Air filtration is a topic affecting everyone‟s lives, whether it is for occupational safety
requirements, environmental or home health concerns. Control of airborne particulates in indoor
environments is critical to develop quality products, protect employees from contact with
hazardous materials, or prevent health problems from prolonged exposure to allergens. How
airborne particulates are controlled varies from industry to industry and from an occupational
setting to a home environment.
Air purifiers are appliances that aid in removing pollutants from air. Air purifiers serve
residential as well as commercial needs. Commercially air purifiers serve various industrial,
medical and commercial industries.
Air purifiers have HEPA (high efficiency particulate air) filters that aid in cleaning the air around
that is circulated. A HEPA filter is a type of mechanical air filter; it works by forcing air through
a fine mesh that traps harmful particles such as pollen, pet dander, dust mites, and tobacco
smoke. They help get rid of contaminants and impurities from the air. It is possible for the HEPA
filter to remove about 99.9% of dust particles bigger than 0.3 microns (the standard measure for
microns) that is, that for every 10,000 air particles that are 0.3 microns, the HEPA filter will only
allow 3 of them to pass through (Choudhary, 2014).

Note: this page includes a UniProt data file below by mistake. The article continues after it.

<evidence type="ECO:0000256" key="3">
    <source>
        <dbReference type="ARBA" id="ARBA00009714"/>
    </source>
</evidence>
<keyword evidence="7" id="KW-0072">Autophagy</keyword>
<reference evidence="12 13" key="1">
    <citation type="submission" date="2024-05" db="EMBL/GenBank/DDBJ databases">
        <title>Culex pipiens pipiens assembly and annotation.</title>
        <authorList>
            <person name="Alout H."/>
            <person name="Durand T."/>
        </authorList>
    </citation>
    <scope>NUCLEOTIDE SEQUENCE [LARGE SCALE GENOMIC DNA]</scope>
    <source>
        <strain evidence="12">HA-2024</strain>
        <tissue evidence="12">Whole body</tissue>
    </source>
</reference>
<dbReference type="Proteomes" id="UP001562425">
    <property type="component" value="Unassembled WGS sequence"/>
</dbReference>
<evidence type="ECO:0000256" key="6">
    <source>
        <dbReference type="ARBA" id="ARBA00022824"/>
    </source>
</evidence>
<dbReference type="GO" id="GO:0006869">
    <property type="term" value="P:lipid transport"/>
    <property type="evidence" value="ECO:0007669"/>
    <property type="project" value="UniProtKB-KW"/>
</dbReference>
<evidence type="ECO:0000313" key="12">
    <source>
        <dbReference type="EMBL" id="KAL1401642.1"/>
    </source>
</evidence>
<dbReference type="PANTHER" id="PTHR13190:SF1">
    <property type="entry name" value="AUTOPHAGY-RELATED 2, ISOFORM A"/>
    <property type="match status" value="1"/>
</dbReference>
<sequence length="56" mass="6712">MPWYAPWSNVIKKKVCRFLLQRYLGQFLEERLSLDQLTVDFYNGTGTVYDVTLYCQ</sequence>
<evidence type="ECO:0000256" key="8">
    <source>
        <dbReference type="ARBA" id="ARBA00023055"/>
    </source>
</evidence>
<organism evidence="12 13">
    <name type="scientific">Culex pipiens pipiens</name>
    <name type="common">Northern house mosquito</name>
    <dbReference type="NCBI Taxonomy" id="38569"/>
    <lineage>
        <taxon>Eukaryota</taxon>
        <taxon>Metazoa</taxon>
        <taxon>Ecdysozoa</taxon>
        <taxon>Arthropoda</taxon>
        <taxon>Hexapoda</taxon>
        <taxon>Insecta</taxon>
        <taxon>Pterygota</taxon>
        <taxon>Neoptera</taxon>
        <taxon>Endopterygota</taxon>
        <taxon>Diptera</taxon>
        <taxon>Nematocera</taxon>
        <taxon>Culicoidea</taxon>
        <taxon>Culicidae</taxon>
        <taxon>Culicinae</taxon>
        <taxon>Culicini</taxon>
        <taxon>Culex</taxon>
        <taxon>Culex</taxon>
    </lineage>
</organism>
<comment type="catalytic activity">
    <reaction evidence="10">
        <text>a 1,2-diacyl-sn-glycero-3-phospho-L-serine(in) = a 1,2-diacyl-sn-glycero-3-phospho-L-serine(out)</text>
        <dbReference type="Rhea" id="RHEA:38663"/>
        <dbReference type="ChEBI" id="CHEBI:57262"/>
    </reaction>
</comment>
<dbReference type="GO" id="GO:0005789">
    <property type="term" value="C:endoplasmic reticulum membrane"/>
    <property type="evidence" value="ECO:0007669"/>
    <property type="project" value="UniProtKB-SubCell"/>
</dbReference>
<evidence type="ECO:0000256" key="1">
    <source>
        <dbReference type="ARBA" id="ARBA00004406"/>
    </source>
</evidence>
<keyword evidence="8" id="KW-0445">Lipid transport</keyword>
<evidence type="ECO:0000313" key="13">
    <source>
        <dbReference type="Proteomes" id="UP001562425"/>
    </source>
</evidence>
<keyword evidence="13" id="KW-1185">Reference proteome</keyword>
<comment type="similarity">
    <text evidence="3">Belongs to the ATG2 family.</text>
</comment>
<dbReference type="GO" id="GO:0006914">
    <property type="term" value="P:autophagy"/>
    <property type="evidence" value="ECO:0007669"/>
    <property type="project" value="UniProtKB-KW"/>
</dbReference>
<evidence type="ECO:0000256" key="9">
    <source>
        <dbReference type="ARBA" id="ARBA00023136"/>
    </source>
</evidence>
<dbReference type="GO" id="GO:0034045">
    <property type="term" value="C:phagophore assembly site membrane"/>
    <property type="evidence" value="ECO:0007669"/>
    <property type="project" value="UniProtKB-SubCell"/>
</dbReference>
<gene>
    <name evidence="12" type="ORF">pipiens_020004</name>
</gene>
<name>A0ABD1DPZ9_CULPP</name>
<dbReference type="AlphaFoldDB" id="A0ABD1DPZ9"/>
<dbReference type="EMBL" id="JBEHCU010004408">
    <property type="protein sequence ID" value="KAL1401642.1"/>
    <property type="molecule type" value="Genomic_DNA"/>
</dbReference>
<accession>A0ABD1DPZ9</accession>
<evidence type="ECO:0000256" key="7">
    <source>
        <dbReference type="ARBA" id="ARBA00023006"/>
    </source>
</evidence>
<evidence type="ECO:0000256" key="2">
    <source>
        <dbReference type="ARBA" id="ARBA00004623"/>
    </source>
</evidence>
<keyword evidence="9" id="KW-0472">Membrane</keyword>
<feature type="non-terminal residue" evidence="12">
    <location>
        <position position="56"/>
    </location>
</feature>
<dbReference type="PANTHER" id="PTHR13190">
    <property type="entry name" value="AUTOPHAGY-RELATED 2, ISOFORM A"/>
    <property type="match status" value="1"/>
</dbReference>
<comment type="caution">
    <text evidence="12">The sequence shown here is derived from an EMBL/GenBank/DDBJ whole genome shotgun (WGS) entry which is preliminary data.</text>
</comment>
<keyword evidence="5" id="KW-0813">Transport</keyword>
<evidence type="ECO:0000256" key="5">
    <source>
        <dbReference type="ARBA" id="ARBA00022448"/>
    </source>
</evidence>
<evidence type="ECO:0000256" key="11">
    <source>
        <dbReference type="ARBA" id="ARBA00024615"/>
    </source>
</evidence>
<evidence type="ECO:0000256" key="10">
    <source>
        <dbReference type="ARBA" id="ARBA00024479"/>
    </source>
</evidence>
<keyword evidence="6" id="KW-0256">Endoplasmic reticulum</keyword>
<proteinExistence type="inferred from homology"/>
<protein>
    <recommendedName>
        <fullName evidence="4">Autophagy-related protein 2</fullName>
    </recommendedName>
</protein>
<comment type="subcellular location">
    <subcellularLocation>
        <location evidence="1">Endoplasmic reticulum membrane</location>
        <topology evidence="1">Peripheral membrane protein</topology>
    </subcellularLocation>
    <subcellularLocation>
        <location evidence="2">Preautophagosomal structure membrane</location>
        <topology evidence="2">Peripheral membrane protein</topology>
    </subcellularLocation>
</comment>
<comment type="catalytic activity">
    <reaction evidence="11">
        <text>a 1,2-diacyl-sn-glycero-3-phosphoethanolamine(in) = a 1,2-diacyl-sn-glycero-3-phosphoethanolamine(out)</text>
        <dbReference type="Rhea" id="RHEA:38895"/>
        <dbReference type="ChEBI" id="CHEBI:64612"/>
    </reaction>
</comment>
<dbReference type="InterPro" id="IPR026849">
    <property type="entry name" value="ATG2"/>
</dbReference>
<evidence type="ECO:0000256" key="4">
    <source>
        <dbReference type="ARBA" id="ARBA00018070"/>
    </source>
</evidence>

Human Hair (70 - 100 microns)
Human Sneeze (10 - 100 microns)
Pet Dander (0.5 - 100 microns)
Pollen (5 - 100 microns)
Spores from Plants (6 - 100 microns)
Mold (2 - 20 microns)
Tobacco Smoke (.01 - 1 micron)
Dust Mite Debris (0.5 - 50 microns)
Household Dust (.05 - 100 microns)
Skin Flakes (0.4 - 10 microns)

Bacteria (0.35 - 10 microns)
Fungi (0.5 - 5 microns)
Viruses (.002 to 0.3 microns)
*A micron is 1/25,000 of an inch
Table: Showing examples of some common air contaminants and their size in microns (Achoo
Allergy, 2014).
HEPA filter can be used in numerous configurations, including the following:
 in booths or enclosures recirculating air back into the room,
 within a room either in freestanding (portable) air-cleaning units or in wall-mounted
recirculation units,
 in HVAC ductwork prior to recirculation to other areas, or
 in exhaust ducts prior to exhaust to the outside (Flannigan et al., 2003).
HEPA filter is constructed of borosilicate microfibers in the form of pleated sheet. Sheet is
pleated to increase the overall filtration surface area. The pleats are separated by serrated
aluminum baffles or aluminum seperators, which direct airflow through the filter. This
combination of pleated sheets and baffles acts as filtration medium. It is installed into an outer
frame made of fire-rated particle board, aluminum, or stainless steel. The frame-media junctions
are permanently glued or sealed to ensure a leak proof.
HEPA filters are typically manufactured with a mat of randomly arranged fibers and of various
materials. The air space (effective density) between HEPA filter fibers is usually larger than 0.3
microns. The techniques by which HEPA filters trap pollutants and particles are discussed next.

Figure: Instrumentation of HEPA filter (Das, 2012).

Figure: Mechanism of HEPA filters to capture airborne particles (Kelly, 2007).